Pi Pico Gets A ZX Spectrum Emulator

The Pi Pico is a capable microcontroller that can do all kinds of fun and/or useful things. In the former vein, [antirez] has ported a ZX Spectrum emulator to the Pi Pico.

ZX2040, as it is known, is a port of [Andre Weissflog’s] existing ZX spectrum emulator. It’s designed for use on the compact embedded Pi Pico platform, using ST77xx TFT displays. To that end, it has a UI optimized for small, low resolution screens and minimal buttons. After all, very few Pi Picos come with a full QWERTY keyboard attached.

Certain hacks are necessary to make it all work; the chip is overclocked to get things humming fast enough. The emulator also runs upscaling or downscaling in realtime as needed. This allows the emulator to run with a variety of displays, almost none of which are a direct match for the ZX Spectrum’s original resolution of 256×192 pixels.

Code is on Github for the curious, including a great run down from [antirez] on everything that makes it tick. If you want to play ZX Spectrum games on a keychain, you’d do well to start here. There are other projects to emulate it on the Pico, too! Video after the break.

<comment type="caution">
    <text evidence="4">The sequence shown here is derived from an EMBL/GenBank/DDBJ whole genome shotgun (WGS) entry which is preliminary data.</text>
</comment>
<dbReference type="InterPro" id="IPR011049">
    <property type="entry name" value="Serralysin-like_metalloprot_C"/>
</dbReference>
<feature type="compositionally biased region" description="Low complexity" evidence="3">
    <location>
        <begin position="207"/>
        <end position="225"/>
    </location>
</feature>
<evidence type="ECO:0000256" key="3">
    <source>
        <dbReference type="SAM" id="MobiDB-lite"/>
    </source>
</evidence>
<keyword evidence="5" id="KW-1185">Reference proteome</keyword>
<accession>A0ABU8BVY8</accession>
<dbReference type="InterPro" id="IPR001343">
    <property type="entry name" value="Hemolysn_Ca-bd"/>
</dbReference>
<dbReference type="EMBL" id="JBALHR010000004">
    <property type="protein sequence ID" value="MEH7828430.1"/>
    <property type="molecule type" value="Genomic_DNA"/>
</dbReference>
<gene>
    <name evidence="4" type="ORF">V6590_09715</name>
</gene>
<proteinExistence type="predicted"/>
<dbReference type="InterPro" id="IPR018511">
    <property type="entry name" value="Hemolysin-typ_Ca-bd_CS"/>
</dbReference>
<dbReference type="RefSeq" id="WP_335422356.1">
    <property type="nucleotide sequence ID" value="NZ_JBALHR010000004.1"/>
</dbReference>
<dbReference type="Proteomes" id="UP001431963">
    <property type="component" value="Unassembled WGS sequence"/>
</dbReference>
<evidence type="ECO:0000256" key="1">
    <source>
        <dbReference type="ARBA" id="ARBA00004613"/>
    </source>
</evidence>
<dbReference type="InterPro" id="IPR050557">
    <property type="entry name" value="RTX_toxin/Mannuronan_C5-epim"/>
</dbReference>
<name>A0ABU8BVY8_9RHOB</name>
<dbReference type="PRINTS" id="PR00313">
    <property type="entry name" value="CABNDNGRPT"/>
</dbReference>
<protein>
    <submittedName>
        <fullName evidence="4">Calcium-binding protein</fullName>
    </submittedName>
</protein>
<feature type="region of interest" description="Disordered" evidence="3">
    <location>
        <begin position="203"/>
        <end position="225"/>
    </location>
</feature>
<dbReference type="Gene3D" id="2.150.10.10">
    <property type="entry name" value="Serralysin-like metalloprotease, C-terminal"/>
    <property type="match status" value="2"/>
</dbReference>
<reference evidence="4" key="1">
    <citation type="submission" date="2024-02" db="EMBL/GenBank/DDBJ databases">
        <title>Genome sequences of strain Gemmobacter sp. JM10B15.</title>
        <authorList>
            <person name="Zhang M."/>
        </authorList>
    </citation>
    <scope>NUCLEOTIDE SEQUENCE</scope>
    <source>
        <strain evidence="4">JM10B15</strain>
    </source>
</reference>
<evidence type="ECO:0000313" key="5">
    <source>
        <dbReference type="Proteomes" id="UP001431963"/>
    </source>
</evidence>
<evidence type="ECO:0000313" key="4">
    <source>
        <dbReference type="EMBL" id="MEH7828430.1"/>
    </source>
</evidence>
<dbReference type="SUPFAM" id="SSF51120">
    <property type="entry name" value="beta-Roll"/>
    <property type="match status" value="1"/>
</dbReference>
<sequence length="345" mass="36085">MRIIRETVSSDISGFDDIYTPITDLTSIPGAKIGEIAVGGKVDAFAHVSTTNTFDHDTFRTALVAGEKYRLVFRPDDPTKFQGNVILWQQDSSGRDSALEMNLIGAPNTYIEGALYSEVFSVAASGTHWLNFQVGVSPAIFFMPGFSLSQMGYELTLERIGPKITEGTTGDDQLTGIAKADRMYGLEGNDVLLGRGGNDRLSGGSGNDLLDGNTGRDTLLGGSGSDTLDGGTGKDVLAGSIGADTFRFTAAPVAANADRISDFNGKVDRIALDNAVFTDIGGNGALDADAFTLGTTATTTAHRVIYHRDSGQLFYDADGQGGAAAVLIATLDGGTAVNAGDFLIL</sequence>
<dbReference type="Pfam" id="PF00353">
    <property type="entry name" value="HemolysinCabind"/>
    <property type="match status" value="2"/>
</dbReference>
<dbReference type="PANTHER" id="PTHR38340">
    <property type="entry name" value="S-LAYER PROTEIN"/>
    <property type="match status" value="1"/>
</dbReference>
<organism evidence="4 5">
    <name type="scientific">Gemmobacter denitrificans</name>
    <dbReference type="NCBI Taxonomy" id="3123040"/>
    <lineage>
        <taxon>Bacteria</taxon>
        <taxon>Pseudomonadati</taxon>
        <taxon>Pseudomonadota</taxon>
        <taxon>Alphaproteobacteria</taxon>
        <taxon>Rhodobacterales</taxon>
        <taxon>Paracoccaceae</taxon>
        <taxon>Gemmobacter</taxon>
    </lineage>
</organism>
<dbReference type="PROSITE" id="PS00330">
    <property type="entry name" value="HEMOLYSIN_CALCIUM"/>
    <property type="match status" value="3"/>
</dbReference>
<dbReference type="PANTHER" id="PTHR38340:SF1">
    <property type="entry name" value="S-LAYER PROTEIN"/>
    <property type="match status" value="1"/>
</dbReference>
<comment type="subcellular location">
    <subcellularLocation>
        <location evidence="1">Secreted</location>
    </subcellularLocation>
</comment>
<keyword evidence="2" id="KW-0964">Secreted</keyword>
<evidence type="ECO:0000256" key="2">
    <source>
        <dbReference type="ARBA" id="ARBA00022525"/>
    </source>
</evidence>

8 thoughts on “Pi Pico Gets A ZX Spectrum Emulator

  1. > Emulation performances were improved by rewriting video decoding and modifying the Z80 implementation to cheat a bit (well, a lot): many steps of instruction fetching were combined together, slow instructions executed in less cycles, memory accesses done directly inside the Z80 emulation tick, and so forth. This makes the resulting emulator no longer cycle accurate, but otherwise we could go at best at 60% of the speed of real hardware, which is not enough for a nice gaming experience.

    Kind of pointless to use a very slow cycle-accurate emulator in the first place then? Without that the Pico would easily be fast enough with no overclocking required, and 99.9% of games will still run perfectly (it’s mostly demoscene stuff that breaks without cycle accuracy).

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